13 Emerging Tech Leaders You Should Know

Share

Written by

Jay Hietpas

Jay Hietpas

Director, Minnesota Department of Transportation Office of Traffic, Safety and Technology
Automated and connected vehicle program

Im fortunate to work onautomated and connected vehicle technology. This technology is going to be transformational to government in several ways. As this technology develops, we need to identify how these vehicles work on our transportation infrastructure, and how they complement all modes of transportation, including transit. Our traffic laws and licensing laws never contemplated automated vehicles. We will need to identify how to safely operate these vehicles, how these vehicles are insured, and identify who is able to operate the vehicle. These vehicles may provide improved mobility options for the disabled and elderly community, as many of these citizens currently dont have a license or self-limit driving based on conditions. It is an exciting time to watch these technologies rapidly advance, and Minnesota wants to be prepared.


Samir Saini

Samir Saini

Chief Information Officer, City of New York
LinkNYC

I was drawn to New York in particular because of Mayor de Blasios steadfast commitment to fight inequality on every frontincluding in tech, both inside and outside city government. The right kind of innovation can lead to transformational change for people. Being here in New York City takes that mission to an even larger stage. Building on the transformation underway here at DoITT, we are becoming even more inventive in the technology we provide to our customers, even better listeners in terms of understanding what our customers need, and even more agile in how we deliver it. We are pushing even farther with LinkNYC, a first-of-its-kind communications network replacing the citys payphones to build the worlds fastest and largest free public Wi-Fi network. Its pioneering in a global sense on its way to becoming the worlds largest, fastest, free muni Wi-Fi system. Nearly 3 million people have used it. Thats more than the populations of the cities of Chicago, Philadelphia, and Houston. And we have over 50,000 new users joining the network each week. I want to push farther on DoITTs part of executing the Mayors goal of bringing affordable, reliable high-speed broadband to every New Yorker by 2025. And Im looking forward to working on smart city efforts to help keep NYC on the leading edge of urban innovation.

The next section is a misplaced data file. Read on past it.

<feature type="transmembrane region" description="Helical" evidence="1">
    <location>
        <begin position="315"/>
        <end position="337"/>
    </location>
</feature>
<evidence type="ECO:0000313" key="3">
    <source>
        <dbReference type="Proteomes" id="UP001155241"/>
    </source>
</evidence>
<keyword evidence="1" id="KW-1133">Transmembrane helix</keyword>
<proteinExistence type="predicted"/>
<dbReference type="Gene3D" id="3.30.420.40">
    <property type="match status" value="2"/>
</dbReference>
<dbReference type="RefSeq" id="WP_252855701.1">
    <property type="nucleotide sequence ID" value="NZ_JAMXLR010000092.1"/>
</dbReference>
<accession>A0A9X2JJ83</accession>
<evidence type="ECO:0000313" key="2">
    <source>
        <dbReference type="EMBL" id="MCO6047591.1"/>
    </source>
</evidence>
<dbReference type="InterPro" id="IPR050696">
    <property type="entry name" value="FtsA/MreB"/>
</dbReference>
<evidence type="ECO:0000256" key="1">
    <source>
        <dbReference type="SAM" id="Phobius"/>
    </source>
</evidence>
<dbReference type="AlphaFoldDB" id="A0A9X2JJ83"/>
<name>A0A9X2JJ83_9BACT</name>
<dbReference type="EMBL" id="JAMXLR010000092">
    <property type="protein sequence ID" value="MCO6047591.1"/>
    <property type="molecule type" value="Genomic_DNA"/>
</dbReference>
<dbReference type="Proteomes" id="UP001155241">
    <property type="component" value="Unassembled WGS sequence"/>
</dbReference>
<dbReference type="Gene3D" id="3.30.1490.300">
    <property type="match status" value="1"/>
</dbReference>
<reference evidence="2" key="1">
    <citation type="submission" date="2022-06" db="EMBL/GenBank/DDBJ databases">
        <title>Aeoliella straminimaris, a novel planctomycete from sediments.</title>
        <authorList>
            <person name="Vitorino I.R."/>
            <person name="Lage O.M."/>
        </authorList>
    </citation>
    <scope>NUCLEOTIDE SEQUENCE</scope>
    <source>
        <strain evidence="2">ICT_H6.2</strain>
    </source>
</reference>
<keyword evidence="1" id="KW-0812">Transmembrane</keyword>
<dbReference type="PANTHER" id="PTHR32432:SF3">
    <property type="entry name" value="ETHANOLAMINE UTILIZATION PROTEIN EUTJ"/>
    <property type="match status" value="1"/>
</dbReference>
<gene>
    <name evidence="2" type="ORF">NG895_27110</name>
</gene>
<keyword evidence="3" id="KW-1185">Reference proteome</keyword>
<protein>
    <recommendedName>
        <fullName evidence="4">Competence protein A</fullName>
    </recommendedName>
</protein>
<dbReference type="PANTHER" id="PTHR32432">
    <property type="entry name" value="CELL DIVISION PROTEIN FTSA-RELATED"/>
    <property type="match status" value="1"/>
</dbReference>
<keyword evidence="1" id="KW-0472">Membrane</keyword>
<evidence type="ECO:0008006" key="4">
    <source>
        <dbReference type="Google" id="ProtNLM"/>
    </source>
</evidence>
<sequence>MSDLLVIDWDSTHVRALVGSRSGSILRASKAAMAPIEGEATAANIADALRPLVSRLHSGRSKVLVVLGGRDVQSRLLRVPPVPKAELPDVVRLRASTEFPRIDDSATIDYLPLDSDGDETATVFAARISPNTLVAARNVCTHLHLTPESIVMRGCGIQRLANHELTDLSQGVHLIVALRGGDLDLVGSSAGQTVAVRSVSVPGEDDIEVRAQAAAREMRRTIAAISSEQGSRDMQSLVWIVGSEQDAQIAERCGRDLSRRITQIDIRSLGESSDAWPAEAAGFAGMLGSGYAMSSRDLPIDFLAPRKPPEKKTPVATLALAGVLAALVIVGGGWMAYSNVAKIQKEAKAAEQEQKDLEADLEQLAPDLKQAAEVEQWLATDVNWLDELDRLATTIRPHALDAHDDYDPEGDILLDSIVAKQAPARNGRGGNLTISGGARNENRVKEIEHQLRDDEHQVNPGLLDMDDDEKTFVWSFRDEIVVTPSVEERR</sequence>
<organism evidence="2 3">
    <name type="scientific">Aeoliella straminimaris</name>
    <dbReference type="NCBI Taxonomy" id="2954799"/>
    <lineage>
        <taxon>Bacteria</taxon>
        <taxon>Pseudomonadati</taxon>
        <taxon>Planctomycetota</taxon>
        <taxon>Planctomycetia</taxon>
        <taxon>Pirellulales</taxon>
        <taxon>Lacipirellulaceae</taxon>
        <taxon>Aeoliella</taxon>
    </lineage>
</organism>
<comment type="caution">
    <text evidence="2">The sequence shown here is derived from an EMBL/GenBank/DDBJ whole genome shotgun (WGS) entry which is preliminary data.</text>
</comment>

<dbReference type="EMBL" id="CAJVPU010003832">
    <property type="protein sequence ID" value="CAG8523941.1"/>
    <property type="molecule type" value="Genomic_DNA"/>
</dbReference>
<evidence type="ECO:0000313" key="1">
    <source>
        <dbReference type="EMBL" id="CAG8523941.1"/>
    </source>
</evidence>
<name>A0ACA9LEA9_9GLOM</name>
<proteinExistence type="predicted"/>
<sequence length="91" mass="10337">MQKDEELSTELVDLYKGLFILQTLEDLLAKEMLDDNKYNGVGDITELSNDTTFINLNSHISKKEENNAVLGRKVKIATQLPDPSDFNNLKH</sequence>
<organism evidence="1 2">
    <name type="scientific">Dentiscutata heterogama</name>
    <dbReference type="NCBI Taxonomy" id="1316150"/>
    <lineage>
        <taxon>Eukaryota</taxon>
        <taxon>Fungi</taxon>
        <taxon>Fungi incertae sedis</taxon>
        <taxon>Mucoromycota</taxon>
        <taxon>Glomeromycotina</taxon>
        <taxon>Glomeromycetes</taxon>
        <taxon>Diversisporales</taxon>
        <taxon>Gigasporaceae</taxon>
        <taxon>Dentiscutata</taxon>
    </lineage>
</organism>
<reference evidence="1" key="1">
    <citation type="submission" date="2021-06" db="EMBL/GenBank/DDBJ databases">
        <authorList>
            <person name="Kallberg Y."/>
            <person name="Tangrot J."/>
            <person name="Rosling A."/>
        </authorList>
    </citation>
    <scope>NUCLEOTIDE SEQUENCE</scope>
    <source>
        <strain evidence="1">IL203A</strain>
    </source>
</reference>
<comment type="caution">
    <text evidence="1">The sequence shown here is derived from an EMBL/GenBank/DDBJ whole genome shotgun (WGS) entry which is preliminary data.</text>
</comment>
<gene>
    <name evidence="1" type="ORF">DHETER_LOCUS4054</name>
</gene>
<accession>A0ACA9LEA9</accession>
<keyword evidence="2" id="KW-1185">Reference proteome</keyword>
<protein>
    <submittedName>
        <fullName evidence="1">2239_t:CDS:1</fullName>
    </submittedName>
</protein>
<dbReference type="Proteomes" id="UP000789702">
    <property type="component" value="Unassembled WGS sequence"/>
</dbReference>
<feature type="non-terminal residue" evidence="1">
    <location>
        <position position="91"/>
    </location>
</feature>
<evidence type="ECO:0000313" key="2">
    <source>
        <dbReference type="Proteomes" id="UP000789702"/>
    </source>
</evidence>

Bob Bennett

Bob Bennett

Chief Innovation Officer, Kansas City, Missouri
Dynamic data analysis and operations optimization

City leaders who focus on people will be the people who achieve the smart city vision first. They start with a vision for what the smart city will do, and they will focus first on what residents need most. To understand the need, they use the most descriptive data they have describe the problem. This enables them to gain control of the data they have. Most cities can become smart using what they have today 85 percent of the data we use comes from our open data site. Long before a chief innovation officer has to make a case for a technology acquisition, she can describe how a problem has evolved and where gaps exist. In this way, the city begins its transformation. No longer do we fix streets and water pipes based on a street-by-street schedule we look at trends and anticipate future needs. And we can do this without a single sensor.

The next step is to predict future needs. Simple trend analysis gives city leaders quicker access to the resident wisdom in your customer-facing departments. The remaining 15 percent of the data that city leaders need can be gained through targeted procurement of sensors and analysis. We use sensors and third-party data to enable our Public Works Department to predict where potholes will form. We are using math to predict potholes and fixing the streets before potholes form. This allows us to almost double the miles of road we can service every year. From this proof of concept, we are moving forward with predicting other issues we have to manage: crime and public health. If an issue can be solved with preventative maintenance or security, a mayor can nip a crisis in the bud. In the end, government becomes boring. And efficient. And effective.

TwitterFacebookLinkedInRedditGoogle Gmail